Effort To Scrap Mothballed Defense Ships Advanced By Compromise Plan
Representative William Broomfield of Michigan, a longtime advocate of immediate scrapping of the oldest and most decrepit hulks in the National Defense Reserve Fleet, recently introduced compromise legislation that requires the Maritime Administration to devise an accelerated, five-year scrapping plan for over 100 vessels.
Deputy Maritime Administrator Robert E. Martinez said the scrapping proposal provides the Departments of Transportation and Defense with the flexibility to retain those ships deemed militarily useful or needed for use by a state for federal governmental agency. He added that a five-year scrapping plan allows us to avoid market saturation and to take advantage of favorable market conditions.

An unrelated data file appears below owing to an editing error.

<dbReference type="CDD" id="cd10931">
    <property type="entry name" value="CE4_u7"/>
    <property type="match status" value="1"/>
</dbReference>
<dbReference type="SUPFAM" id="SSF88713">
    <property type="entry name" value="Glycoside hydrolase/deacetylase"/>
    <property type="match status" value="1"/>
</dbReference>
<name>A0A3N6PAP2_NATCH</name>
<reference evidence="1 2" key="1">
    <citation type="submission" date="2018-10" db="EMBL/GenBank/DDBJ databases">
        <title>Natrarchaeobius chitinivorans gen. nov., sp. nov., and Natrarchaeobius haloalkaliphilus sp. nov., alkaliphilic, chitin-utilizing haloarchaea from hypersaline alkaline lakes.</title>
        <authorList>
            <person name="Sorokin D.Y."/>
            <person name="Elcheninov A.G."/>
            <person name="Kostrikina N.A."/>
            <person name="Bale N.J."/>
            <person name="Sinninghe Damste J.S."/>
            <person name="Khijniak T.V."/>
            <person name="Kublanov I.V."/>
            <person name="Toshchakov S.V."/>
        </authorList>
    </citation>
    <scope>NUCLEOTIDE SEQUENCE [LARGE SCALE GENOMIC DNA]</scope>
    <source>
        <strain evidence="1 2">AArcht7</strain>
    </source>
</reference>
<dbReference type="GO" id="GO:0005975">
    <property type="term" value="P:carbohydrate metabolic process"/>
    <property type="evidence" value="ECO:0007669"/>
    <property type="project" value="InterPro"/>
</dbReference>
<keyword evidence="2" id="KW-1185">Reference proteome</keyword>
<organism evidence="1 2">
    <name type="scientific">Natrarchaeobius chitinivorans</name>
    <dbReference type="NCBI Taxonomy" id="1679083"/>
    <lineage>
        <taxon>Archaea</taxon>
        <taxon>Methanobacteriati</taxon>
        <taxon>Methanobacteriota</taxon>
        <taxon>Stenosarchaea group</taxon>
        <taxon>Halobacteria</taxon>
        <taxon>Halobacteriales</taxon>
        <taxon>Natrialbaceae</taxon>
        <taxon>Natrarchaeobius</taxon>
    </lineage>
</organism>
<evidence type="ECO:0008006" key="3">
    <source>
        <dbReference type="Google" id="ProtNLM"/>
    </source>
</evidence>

A five-year disposal plan is already being developed by MarAd, Mr. Martinez noted.
The ghost fleet, built to be deployed in World War II, now does nothing but soak up rust and taxpayer dollars Representative Broomfield said. He added that it is time to send it to its final resting place.
Another feature of the compromise permits the vessels to be sold for scrap to the highest foreign or domestic bidders. Representative Broomfield's original proposal had stipulated that only U.S. scrapping companies could bid on the vessels.